Featured Linguist!

Jost Gippert: Our Featured Linguist!

"Buenos dias", "buenas noches" -- this was the first words in a foreign language I heard in my life, as a three-year old boy growing up in developing post-war Western Germany, where the first gastarbeiters had arrived from Spain. Fascinated by the strange sounds, I tried to get to know some more languages, the only opportunity being TV courses of English and French -- there was no foreign language education for pre-teen school children in Germany yet in those days. Read more



Donate Now | Visit the Fund Drive Homepage

Amount Raised:

$34413

Still Needed:

$40587

Can anyone overtake Syntax in the Subfield Challenge ?

Grad School Challenge Leader: University of Washington


Publishing Partner: Cambridge University Press CUP Extra Publisher Login
amazon logo
More Info


New from Oxford University Press!

ad

What is English? And Why Should We Care?

By: Tim William Machan

To find some answers Tim Machan explores the language's present and past, and looks ahead to its futures among the one and a half billion people who speak it. His search is fascinating and important, for definitions of English have influenced education and law in many countries and helped shape the identities of those who live in them.


New from Cambridge University Press!

ad

Medical Writing in Early Modern English

Edited by Irma Taavitsainen and Paivi Pahta

This volume provides a new perspective on the evolution of the special language of medicine, based on the electronic corpus of Early Modern English Medical Texts, containing over two million words of medical writing from 1500 to 1700.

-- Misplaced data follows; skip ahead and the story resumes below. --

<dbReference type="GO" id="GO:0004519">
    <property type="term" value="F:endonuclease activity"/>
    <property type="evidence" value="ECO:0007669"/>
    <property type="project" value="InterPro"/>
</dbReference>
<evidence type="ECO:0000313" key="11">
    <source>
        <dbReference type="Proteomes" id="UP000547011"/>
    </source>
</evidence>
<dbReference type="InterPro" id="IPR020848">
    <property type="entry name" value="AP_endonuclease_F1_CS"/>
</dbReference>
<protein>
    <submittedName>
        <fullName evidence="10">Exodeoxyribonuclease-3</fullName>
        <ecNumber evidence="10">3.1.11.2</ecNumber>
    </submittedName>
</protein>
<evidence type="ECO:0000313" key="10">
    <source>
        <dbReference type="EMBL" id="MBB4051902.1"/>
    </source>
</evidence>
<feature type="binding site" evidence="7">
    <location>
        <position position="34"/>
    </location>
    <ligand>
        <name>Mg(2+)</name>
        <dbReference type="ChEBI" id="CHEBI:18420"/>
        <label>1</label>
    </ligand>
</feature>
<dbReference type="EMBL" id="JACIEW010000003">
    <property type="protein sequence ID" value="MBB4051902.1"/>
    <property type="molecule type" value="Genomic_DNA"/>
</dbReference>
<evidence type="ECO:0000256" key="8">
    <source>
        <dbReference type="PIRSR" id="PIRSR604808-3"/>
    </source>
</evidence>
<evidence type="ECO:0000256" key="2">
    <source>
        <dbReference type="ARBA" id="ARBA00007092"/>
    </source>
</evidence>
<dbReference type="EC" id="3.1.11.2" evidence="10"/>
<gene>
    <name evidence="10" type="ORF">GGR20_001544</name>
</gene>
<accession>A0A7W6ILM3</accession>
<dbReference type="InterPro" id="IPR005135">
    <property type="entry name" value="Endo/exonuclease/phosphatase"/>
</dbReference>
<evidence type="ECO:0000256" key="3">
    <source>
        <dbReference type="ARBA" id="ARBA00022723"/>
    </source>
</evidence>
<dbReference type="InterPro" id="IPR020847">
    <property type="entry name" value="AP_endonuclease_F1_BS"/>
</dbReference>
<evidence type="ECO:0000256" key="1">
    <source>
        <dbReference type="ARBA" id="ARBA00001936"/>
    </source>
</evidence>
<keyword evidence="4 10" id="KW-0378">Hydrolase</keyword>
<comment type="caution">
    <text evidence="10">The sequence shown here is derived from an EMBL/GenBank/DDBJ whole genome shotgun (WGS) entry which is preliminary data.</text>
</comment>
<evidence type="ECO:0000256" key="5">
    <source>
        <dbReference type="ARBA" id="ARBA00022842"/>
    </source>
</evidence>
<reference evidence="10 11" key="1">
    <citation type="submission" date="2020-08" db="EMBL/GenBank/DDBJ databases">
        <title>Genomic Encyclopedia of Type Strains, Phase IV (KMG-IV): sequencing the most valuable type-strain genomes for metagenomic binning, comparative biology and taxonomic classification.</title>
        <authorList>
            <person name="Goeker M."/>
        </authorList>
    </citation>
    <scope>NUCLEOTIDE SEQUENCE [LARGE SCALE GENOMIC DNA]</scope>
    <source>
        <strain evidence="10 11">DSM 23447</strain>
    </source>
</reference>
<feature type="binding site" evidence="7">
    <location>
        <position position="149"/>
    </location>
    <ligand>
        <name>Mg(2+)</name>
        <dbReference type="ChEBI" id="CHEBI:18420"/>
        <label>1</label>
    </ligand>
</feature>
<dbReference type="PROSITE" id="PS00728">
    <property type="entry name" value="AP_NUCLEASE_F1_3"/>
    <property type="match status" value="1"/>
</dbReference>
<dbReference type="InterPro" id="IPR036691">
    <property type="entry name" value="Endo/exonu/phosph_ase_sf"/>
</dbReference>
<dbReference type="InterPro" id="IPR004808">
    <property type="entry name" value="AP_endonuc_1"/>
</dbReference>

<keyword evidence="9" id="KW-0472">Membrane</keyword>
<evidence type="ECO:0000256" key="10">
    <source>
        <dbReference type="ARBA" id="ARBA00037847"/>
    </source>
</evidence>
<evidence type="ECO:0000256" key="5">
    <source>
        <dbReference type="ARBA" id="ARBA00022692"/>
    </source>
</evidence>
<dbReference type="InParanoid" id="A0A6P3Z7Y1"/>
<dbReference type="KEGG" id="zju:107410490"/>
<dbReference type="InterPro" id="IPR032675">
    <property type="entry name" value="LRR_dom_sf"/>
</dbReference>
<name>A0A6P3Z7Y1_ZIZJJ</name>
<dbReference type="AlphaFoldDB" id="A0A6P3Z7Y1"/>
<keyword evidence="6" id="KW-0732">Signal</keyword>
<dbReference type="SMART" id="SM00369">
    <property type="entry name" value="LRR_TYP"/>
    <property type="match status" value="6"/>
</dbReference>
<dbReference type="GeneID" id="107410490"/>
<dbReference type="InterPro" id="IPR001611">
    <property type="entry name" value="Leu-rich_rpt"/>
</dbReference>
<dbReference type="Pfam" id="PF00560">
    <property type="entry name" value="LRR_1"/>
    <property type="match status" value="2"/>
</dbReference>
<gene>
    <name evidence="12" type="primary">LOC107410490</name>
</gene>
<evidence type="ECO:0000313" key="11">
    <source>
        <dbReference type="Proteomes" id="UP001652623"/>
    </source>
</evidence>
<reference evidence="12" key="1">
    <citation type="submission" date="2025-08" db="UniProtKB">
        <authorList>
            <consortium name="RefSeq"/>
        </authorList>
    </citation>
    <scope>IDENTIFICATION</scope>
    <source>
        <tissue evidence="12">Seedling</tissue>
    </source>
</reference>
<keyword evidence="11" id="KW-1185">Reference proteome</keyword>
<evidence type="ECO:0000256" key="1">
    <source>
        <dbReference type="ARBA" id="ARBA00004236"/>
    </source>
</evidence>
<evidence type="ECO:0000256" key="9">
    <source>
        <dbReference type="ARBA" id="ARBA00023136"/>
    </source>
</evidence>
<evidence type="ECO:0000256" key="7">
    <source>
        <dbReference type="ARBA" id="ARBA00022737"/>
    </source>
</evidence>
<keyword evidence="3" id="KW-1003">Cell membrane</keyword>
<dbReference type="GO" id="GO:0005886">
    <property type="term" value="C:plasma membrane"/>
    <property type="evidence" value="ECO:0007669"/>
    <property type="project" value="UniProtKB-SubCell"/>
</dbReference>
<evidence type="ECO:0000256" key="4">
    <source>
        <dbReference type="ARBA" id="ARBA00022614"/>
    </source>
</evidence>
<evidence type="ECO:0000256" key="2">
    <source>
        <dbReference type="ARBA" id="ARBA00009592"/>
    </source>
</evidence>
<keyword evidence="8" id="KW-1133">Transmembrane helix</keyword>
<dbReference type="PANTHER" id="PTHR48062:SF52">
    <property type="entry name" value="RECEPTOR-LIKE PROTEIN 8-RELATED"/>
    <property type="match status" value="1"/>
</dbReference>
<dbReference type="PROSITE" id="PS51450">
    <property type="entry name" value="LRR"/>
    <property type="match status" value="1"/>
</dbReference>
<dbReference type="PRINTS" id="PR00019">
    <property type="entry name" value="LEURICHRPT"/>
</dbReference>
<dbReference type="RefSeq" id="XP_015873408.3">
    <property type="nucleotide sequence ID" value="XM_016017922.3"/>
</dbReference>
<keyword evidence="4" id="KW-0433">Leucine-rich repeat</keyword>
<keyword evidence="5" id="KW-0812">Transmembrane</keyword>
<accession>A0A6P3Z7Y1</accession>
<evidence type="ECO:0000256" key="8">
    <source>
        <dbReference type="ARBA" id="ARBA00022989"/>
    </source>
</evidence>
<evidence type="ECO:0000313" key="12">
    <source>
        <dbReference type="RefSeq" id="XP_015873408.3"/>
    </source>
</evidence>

Academic Paper


Title: Sociolinguistic patterns in grammaticalization: He, they, and those in human indefinite reference
Author: Mikko Laitinen
Institution: University of Helsinki
Linguistic Field: Historical Linguistics; Sociolinguistics; Text/Corpus Linguistics
Subject Language: English
Abstract: Sociolinguistic patterns in language change are largely based on generalizations from linguistic variables consisting of lexemes or morphemes. This article takes a diachronic, corpus-based approach to the diffusion of a change in a more extensive morphosemantic function consisting of several linguistic subsystems. It focuses on the pronoun variants he, they, and those used for human indefiniteness in two contexts: (a) epicene anaphoric uses with indefinite pronouns and (b) cataphoric personal references. The quantitative corpus analyses show that the pronoun selection in Early and Late Modern English developed a greater tendency to use one pronoun type over the other in both contexts. The main data come from the Corpus of Early English Correspondence and its Extension. Statistical analyses compare the observed correlations of the pronouns with a set of social, external variables and language-internal factors. This article concludes that it is possible to establish sociolinguistic patterns in larger shifts if we account for the closely related internal developments in the language.

CUP at LINGUIST

This article appears in Language Variation and Change Vol. 20, Issue 1, which you can read on Cambridge's site or on LINGUIST .



Back
Add a new paper
Return to Academic Papers main page
Return to Directory of Linguists main page